Photograph of a veterans memorial located on the Comanche County Courthouse grounds. It is Sponsored by Amvets Post 43 and Ladies Auxiliary, and was dedicated May 28, 1989. It reads "Dedicated in memory of all veterans who served honorably in the Armed Forces of the United States of America."
Photograph of a Confederate Veterans Memorial, Comanche County located on the Courthouse grounds. It reads: "Confederate Veterans. Not for fame or reward, not for place or rank, not lured by ambition or goaded by necessity but in simple obedience to duty as they understood it, for four weary years these brave men suffered all, sacrificed all, dared all, and facing death carried the banners of the Confederacy. THese soldiers offered their lives on the altar of their country's liberty. Dedicated by the Sons of Confederate Veterans, 2nd Texas Frontier District, Camp 104, and patriotic citizens who generously contributed. A. D. 2002."
Old Cora Courthouse. Soon after the creation of Comanche County in 1856, the town of Cora (10 Mi. SE) was platted to serve as the county seat. The courthouse in Cora, typical of many early Texas Courthouses, was a 12'7" x 12'10", one room, squared log structure. It served the county until the seat of government was moved to Comanche in 1859. The "Old Cora" courthouse was incorporated into a house built about 1880 and has been moved several times over the years. It stands as a reminder of the now-extinct town of Cora and of early Texas Courthouse architecure.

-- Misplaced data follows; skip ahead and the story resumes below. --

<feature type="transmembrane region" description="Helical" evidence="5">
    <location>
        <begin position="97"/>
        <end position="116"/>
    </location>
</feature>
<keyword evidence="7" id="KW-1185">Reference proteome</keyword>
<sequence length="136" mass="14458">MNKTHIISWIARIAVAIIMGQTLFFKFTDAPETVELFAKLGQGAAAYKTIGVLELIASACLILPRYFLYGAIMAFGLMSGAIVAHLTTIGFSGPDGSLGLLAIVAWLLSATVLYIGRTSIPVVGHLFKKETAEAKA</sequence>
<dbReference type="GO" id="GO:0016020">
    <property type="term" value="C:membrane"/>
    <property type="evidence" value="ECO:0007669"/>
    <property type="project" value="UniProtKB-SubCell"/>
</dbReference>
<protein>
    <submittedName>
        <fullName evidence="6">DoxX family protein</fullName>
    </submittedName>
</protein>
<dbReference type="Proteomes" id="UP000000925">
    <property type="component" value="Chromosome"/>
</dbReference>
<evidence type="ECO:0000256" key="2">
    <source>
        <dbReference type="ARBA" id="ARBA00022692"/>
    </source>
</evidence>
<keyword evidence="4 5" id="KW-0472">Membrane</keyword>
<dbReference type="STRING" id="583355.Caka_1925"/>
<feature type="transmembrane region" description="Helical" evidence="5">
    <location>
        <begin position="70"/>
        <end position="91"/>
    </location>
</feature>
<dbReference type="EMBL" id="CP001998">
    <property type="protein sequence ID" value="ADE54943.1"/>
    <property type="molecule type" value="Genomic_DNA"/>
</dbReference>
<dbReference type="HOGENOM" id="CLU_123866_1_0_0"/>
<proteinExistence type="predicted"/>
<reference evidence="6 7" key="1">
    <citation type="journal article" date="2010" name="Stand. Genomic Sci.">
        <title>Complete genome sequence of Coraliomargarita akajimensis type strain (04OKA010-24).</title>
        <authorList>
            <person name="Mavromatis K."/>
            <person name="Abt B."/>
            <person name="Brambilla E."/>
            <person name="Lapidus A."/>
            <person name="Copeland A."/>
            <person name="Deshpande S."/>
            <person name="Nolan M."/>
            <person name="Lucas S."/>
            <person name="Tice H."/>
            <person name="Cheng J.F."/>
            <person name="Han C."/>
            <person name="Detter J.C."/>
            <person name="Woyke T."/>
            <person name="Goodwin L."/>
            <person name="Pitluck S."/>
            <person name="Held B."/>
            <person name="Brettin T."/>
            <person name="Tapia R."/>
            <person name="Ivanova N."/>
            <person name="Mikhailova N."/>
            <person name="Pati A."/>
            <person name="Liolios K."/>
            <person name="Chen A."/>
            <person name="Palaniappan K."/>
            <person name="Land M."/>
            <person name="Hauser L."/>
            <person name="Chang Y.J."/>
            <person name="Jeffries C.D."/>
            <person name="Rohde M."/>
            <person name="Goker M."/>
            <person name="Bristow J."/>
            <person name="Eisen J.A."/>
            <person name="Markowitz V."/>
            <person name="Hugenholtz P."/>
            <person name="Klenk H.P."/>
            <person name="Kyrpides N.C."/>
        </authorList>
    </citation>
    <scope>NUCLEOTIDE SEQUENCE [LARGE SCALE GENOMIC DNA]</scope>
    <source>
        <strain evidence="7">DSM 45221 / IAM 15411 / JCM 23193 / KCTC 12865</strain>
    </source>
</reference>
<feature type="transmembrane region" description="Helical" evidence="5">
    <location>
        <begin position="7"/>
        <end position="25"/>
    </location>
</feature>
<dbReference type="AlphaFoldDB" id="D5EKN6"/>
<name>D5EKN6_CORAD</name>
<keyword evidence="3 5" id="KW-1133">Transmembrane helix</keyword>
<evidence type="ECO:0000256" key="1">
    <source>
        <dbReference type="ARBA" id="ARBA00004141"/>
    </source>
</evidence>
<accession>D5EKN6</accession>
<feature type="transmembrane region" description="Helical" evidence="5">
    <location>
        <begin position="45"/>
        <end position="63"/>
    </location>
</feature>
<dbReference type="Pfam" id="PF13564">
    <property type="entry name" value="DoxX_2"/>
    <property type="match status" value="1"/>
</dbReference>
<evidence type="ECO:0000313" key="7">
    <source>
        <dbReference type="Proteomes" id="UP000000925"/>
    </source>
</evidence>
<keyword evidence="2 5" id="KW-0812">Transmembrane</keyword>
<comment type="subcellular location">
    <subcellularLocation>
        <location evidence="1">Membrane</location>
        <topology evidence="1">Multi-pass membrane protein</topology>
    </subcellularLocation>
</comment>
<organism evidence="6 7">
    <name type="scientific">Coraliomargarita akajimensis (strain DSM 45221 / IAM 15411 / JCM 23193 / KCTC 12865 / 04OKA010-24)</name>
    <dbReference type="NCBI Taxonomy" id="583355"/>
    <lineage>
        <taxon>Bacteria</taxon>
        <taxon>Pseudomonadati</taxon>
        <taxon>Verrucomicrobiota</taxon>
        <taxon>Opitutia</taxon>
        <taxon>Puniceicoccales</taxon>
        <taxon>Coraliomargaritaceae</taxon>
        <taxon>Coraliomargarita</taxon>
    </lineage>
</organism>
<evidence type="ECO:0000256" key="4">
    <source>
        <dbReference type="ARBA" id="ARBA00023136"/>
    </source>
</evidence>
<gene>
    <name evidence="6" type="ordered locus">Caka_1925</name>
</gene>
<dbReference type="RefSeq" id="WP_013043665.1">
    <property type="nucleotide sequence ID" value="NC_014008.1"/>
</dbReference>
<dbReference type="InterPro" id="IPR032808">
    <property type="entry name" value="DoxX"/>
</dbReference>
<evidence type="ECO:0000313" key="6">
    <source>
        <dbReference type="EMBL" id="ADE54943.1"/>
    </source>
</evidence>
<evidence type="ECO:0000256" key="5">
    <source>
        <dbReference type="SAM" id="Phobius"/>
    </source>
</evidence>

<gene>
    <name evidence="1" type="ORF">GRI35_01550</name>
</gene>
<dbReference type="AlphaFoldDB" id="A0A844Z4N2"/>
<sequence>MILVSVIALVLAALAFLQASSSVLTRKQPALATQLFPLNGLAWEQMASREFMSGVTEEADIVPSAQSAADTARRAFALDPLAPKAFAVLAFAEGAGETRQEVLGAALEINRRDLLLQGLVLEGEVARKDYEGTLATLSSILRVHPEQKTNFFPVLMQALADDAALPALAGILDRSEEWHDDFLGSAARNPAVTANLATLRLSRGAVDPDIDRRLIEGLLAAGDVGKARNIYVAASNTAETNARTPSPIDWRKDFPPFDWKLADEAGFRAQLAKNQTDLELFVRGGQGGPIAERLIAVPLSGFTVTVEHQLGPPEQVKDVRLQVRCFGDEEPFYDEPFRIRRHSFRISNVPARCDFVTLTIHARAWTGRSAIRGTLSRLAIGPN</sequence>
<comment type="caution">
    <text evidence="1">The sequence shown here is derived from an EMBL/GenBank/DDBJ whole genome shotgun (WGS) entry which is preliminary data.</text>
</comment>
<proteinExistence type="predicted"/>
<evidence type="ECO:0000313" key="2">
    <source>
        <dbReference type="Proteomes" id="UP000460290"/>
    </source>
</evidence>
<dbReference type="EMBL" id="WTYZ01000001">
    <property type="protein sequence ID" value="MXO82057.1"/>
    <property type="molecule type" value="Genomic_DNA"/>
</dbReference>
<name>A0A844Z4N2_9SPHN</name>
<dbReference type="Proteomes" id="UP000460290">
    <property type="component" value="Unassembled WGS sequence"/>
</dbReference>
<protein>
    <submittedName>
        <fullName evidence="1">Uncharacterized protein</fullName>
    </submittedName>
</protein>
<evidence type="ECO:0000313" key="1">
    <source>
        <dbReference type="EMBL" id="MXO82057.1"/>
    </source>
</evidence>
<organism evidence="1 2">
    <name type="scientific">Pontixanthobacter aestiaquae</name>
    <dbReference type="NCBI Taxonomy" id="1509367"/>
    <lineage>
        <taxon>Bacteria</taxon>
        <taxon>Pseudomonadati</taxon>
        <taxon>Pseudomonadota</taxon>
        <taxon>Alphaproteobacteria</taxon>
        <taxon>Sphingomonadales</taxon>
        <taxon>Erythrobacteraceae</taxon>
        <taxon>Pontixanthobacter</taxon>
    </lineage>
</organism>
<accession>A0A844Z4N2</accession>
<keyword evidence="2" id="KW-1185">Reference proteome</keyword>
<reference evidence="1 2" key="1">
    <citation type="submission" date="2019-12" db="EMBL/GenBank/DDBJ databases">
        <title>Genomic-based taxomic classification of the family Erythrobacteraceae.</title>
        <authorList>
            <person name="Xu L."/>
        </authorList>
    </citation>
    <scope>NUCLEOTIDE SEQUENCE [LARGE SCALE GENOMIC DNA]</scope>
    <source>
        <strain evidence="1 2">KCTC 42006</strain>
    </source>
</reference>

Justice statue that formerly adorned the Comanche County Courthouse, but was taken down when Comanche County's 1891 courthouse was razed in 1939. A windstorm blew away her scales in the early 20th century. They were never found. The arm and hand that rested on her sword have been severely damaged and the sword is long gone. Most unusual: she is not blindfolded. Atop the Coryell County Courthouse is a twin representation of this figure.